But critics have more reasons to second guess McDonnell’s budget surplus claim this year. In 2011, McDonnell claimed a budget surplus of $311 million by postponing roughly $600 million in payments due to the foundering Virginia Retirement System that now has to be coughed up over the next 10 years.
State Sen. Richard Saslaw, D-Fairfax, said there wouldn’t be a surplus if the state hadn’t cut its obligations to things like primary and secondary education and the Virginia Retirement System.
“Yeah, if you don’t pay your bills, hell yeah, you can have a surplus,” Saslaw told reporters after McDonnell’s speech.
Delegate Ben Cline, R-Amherst, chairman of the Conservative Caucus and a member of the House Finance Committee, offer another criticism. Taxpayers, he said, not state employees, should be the ones to benefit from any unspent tax dollars.
“… Now that revenues are running ahead of projections, the best way to continue Virginia’s economic recovery is to continue to control spending levels and return the remaining surplus to the taxpayers,” Cline said in a news release. “After all, it’s their money. When the government overcharges the taxpayers, they should get a refund.”
Paul Logan, spokesman for McDonnell, skirted the question of whether the governor agreed with Cline’s statement that taxpayers should benefit from the surplus directly.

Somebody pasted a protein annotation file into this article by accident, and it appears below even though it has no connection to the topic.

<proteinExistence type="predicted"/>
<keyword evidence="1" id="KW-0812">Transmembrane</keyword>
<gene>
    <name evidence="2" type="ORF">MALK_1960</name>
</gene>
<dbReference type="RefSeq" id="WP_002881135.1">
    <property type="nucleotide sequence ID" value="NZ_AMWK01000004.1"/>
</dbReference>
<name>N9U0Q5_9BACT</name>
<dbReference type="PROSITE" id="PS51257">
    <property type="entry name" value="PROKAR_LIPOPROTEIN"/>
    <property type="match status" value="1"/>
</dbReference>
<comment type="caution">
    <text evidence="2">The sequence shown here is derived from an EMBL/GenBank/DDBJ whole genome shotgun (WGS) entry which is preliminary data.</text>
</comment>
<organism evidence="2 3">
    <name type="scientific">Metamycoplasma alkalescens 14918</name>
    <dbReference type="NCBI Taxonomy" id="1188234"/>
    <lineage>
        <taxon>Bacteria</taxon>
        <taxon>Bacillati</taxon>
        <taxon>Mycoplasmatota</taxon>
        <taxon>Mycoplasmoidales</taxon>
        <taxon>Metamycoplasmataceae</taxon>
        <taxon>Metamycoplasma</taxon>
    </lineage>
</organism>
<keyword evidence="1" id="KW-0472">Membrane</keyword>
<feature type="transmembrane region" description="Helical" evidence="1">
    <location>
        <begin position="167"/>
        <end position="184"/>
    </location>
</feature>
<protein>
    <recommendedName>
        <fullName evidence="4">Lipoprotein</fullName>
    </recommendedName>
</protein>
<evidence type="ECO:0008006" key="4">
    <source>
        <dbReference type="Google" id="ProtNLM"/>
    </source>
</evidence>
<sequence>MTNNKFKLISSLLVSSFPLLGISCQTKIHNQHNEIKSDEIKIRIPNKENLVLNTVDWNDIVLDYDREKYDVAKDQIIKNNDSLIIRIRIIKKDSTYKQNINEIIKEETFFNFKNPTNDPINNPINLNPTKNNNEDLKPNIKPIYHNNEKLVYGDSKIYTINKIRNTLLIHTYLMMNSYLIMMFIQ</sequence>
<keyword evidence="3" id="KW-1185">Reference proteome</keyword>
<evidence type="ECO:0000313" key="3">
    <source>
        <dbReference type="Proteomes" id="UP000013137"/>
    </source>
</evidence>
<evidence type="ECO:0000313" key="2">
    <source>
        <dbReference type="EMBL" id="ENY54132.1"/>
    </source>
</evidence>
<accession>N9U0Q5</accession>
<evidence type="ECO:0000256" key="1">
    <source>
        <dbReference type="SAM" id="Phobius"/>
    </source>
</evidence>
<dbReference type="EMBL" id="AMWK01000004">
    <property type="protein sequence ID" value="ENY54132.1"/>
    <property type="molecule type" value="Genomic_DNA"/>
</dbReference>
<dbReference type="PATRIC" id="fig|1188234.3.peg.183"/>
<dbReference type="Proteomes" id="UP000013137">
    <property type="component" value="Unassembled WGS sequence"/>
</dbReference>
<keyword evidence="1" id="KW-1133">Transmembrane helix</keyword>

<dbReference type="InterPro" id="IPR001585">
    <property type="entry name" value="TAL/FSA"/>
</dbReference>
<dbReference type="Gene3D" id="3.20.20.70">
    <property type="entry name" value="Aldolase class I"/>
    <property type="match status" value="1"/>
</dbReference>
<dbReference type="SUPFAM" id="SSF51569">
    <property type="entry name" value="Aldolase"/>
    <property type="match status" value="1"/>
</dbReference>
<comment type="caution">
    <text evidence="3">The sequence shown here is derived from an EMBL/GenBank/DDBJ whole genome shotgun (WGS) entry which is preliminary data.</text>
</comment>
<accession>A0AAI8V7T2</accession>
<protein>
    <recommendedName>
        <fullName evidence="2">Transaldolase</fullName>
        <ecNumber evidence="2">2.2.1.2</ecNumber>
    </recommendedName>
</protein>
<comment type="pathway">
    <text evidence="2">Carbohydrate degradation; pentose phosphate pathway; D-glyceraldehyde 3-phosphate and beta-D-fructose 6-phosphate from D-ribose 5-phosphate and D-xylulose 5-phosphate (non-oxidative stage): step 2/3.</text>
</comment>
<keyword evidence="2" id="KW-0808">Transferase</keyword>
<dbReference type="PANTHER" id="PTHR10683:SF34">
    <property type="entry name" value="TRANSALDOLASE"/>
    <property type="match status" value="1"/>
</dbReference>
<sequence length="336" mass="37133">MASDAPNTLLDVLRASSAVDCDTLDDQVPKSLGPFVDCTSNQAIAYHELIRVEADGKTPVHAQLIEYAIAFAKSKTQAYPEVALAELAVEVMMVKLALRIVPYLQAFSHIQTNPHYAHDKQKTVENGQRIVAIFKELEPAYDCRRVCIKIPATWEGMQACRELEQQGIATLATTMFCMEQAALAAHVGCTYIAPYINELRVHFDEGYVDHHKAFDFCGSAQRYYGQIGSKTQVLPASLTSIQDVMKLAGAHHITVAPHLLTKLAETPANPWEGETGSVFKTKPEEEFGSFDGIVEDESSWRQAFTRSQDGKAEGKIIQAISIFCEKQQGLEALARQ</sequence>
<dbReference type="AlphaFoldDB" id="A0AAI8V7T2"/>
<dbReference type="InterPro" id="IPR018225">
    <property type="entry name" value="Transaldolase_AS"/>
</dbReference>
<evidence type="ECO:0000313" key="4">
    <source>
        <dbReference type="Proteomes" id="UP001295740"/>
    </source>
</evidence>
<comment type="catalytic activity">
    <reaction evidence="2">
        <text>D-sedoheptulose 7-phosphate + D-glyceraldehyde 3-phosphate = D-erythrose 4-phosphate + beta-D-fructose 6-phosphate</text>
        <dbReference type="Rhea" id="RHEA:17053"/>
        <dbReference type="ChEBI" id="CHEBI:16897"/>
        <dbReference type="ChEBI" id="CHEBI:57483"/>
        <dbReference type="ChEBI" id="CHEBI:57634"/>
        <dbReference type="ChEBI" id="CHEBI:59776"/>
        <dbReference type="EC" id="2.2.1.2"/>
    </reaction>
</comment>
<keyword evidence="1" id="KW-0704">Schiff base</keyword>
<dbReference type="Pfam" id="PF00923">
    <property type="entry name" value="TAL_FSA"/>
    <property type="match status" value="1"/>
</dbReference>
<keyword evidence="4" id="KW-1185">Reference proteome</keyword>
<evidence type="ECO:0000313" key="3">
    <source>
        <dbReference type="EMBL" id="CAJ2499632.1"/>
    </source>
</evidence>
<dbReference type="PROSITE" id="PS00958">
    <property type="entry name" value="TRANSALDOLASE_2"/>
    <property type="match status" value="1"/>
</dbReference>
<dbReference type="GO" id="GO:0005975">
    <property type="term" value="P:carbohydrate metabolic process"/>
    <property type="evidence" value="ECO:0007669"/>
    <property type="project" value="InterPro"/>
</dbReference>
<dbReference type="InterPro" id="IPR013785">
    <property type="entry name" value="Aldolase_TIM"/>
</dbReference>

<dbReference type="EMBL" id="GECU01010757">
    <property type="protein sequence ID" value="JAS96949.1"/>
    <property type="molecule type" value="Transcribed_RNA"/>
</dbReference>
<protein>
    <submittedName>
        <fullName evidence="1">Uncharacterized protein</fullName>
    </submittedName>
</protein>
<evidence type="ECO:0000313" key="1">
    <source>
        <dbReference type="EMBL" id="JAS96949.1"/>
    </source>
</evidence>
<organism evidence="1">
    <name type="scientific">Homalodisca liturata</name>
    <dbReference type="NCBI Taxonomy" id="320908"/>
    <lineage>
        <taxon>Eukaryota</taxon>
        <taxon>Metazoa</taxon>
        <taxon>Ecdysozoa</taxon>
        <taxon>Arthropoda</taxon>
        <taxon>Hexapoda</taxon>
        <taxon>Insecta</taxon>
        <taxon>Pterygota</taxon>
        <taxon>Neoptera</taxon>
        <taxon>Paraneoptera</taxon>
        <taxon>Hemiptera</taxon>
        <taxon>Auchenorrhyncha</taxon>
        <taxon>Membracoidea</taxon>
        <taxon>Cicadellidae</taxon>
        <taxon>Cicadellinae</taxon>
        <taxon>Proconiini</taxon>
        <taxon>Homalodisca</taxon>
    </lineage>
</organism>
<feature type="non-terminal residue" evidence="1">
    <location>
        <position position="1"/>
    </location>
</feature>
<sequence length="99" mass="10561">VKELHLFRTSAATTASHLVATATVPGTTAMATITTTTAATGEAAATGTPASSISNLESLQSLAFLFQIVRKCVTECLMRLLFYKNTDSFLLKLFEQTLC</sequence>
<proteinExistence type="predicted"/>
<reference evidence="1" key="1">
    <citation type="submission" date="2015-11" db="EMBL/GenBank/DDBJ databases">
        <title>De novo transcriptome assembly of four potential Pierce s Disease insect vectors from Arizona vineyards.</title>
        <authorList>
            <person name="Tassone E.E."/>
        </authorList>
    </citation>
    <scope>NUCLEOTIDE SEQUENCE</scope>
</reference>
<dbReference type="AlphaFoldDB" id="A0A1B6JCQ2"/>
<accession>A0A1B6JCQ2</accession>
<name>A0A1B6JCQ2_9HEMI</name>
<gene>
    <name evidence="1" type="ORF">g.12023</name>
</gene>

“Well … if you look, there’s a system … and I think if you look at the document that I sent you yesterday, it lays out the way that the surplus funds are then allocated,” Logan told Watchdog.org Virginia Bureau. “Part of it goes to the rainy day fund, part of it by legislation goes to that state employee bonus.”
That breakdown document can be found here: http://www.governor.virginia.gov/utility/docs/FY2012-Surplus.pdf
Once the state pays its employees the $77 million in bonuses, deposits the required money into its rainy day fund, and doles out dollars to other obligations, McDonnell still will have nearly $42 million to spend as he pleases — and with no set-in-stone deadline to do so, said Daniel Timberlake, director of Virginia’s Department of Planning and Budget.
“It’s not uncommon for that not to be resolved until December when (the governor) releases his budget,” Timberlake told Watchdog.org Virginia Bureau.
And since McDonnell “didn’t have enough money” leftover for discretionary reappropriations after paying for things like the 3-percent bonus, no money will go to categories like the Transportation Trust Fund, Timberlake said. That fund, created in 1987 to construct highways, public transit and ports, is lower on the priority totem pole.
Michael Thompson, president of the Thomas Jefferson Institute, a nonprofit policy research group, said Virginia needs to go back to the drawing board and consider long-term budget priorities.
“I guess part of an argument or part of a discussion at some point, should probably be, is it more important to spend whatever amount of money into bonuses, rather than going into fully funding the retirement system?” he said.
Contact Katie Watson at email@example.com.